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Sharp misery had worn him to the bones 5:
Who calls so loud ? Rom. Come hither, man.—I see, that thou art poor; Hold, there is forty ducats; let me have
5 See Sackville's description of misery in the Induction to the Mirror of Magistrates :
• His face was leane and some deal pinde away,
And eke his hands consumed to the bones.' 6 We learn from Nashe's Have with You to Saffron Walden, 1596, that a stuffed aligator then made part of the furniture of an apothecary's shop:- He made an anatomie of a rat, and after hanged her over his head, instead of an apothecary's crocodile or dried alligator.' Steevens was informed that formerly when an apothecary first engaged with his druggist, he was gratuitously furnished by him with these articles of show, which were then imported for that use only; and had met with the alligator, tortoise, &c. hanging up in the shop of an ancient apothecary at Limehouse, as well as in places more remote from the metropolis. See Hogarth's Marriage à la Mode, plate iii. It seems that the apothecaries dismissed their alligators, &c. sometime before the physicians parted with their amber-headed canes and solemn periwigs.
A dram of poison; such soon-speeding geer
Ap. Such mortal drugs I have; but Mantua's law Is death, to any he that utters them.
Rom. Art thou so bare, and full of wretchedness,
Ap. My poverty, but not my will, consents.
Ap. Put this in any liquid thing you will,
Upon thy back hangs ragged miserie,
And starved famine dwelleth in thy cheeks.' The quartos of 1599 and 1609:
Need and oppression starveth in thy eyes.' Otway exhibited the line as it is in the text in his Caius Marius, and the alteration is so slight that it well merits adoption. Ritson has justly observed that need and oppression could not properly be said to starve in the eyes of the Apothecary, though they may be supposed to be manifest in bis haggard looks. To avoid the grammatical error Pope reads :
Need and oppression stare within thy eyes.' The later quartos and the folio read :
Contempt and beggary hang upon thy back.' 8 Steevens thinks that Shakspeare may have remembered the following passage in The Pardonere's Tale of Chaucer, v. 12794 :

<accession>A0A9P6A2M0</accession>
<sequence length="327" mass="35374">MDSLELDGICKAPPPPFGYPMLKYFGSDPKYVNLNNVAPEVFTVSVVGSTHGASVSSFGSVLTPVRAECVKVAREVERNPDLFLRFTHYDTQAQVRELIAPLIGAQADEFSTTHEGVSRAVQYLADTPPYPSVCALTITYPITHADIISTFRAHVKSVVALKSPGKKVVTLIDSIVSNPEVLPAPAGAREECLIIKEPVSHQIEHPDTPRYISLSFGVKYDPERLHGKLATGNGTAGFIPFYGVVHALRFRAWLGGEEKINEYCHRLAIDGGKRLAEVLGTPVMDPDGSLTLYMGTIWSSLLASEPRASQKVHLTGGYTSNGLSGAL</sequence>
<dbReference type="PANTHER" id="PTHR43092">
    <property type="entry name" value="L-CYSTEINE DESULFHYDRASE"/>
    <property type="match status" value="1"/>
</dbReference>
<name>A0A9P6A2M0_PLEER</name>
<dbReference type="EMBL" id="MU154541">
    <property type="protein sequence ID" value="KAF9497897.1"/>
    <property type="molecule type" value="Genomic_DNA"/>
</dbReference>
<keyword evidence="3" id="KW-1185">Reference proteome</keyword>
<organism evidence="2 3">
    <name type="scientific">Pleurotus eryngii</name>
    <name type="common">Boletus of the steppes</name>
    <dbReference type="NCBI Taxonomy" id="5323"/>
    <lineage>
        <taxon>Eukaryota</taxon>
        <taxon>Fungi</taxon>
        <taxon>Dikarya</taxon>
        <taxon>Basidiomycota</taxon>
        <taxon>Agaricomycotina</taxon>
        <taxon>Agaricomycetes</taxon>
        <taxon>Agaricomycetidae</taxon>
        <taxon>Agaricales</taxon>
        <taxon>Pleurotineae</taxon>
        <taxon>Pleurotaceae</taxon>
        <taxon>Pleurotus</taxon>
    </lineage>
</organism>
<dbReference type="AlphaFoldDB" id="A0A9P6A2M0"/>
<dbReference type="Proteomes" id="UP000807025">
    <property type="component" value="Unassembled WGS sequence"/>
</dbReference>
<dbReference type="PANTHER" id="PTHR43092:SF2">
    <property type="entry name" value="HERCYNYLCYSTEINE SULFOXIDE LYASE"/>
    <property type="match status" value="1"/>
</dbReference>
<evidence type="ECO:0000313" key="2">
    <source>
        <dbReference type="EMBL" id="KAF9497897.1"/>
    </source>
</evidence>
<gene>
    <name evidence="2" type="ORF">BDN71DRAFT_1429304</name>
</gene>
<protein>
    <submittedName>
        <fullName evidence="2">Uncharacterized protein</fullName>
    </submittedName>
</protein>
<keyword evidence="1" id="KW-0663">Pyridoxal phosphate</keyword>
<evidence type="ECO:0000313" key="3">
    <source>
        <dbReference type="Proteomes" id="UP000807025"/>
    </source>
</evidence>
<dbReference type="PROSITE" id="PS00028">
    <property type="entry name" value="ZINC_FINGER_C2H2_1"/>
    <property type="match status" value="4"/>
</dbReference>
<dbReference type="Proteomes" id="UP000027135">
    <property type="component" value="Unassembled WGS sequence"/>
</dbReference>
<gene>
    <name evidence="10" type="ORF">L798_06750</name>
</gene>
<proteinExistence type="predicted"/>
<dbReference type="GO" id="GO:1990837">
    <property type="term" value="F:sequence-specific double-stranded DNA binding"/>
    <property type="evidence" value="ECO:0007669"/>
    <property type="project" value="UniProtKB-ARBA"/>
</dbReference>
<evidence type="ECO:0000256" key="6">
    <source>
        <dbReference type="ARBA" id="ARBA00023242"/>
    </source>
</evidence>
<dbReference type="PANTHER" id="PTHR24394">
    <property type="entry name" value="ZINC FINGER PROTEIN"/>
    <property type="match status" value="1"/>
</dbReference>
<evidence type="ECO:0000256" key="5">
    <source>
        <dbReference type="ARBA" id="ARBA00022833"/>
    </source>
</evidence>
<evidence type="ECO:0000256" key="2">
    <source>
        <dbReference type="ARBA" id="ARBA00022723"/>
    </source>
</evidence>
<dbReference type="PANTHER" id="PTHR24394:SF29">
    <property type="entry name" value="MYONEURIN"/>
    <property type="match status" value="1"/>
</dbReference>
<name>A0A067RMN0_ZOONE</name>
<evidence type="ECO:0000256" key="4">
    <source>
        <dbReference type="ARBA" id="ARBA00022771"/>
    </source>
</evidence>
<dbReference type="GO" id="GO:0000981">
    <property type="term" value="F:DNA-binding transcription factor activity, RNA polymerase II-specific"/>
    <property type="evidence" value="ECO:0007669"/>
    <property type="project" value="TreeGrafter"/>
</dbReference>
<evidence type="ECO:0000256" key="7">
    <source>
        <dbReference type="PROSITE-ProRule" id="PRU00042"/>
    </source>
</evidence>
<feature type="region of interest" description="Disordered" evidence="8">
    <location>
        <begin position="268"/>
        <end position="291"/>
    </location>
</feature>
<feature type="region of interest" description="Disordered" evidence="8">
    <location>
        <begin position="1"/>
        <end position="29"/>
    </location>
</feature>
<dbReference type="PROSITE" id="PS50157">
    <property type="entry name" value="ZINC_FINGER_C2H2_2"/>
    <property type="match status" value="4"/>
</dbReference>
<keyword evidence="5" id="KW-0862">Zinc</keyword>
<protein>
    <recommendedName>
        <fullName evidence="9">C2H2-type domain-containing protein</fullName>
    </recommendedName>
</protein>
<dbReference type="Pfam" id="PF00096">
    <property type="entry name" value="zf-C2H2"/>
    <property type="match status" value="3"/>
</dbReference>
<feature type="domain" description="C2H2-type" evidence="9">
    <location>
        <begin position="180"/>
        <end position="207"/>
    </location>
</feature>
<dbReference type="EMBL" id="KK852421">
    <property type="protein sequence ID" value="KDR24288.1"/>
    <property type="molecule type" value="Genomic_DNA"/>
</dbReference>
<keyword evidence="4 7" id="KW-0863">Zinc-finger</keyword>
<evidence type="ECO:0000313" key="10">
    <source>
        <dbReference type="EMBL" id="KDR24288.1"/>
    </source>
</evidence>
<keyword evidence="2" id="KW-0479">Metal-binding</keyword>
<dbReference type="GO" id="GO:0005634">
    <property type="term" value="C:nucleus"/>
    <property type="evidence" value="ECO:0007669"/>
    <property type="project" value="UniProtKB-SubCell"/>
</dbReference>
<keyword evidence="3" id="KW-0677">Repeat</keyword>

The Potecary answered, thou shalt have
Rom. There is thy gold, worse poison to men's
souls, Doing more murders in this loathsome world, Than these poor compounds that thou may’st not sell: I sell thee poison, thou hast sold me none. Farewell; buy food, and get thyself in flesh.Come, cordial, and not poison; go with me To Juliet's grave, for there must I use thee.
SCENE II. Friar Laurence's Cell.
Enter FRIAR JOHN.
Enter FRIAR LAURENCE.
John. Going to find a barefoot brother out,
Not but the mountance of a corne of whete,
This poison is so strong and violent.' 1 Each friar had always a companion assigned him by the superior, when he asked leave to go out. In the Visitatio Notabilis de Seleborne, a carious record printed in White's Natural History of Selborne, Wykeham enjoins the canons not to go abroad without leave from the prior, who is ordered on such occasions to assign the brother a companion,‘ ne suspicio sinis tra vel scandalum oriatur. There is a similar regulation in the
Seal'd up the doors, and would not let us forth;
Lau. Who bare my letter then to Romeo ?
John. I could not send it,-here it is again,-
Lau. Unhappy fortune! by my brotherhood,
Lau. Now must I to the monument alone;
[Exit. statutes of Trinity College, Cambridge. So in The Tragicall Hystory of Romeus and Juliet, 1562:
Apace our friar John to Mantua bim hies,
about.' Shakspeare, having occasion for Friar John, has departed from the poem, and supposed the pestilence to rage at Verona instead of Mantua.
? i. e. was not wantonly written on a trivial or idle matter, but on a subject of importance. See Act iii. Sc. 1, note 1.
3 Instead of this line and the concluding part of the speech, the first quarto reads only:
. Lest that the lady should before I come
SCENE III. A Church Yard: in it a Monument belonging to
the Capulets. Enter PARIS, and his Page, bearing Flowers and a
Torch. Par. Give me thy torch, boy: Hence, and stand
aloof;Yet put it out, for I would not be seen. Under yon yew-trees lay thee all along, Holding thine ear close to the hollow ground; So shall no foot upon the churchyard tread (Being loose, unfirm, with digging up of graves), But thou shalt hear it: whistle then to me, As signal that thou hear'st something approach. Give me those flowers. Do as I bid thee, go.
Page. I am almost afraid to stand alone Here in the churchyard; yet I will adventure.
[Retires. Par. Sweet flower, with flowers I strew thy
[The Boy whistles. 1 The folio has these lines :
• Sweet flow'r, with flow'rs thy bridal bed I strew;
O woe! thy canopy is dust and stones,
Or, wanting that, with tears distill’d by moans :
Nightly shall be, to strew thy grave and weep.' In the text the seven lines are printed as they appear in the quarto of 1597.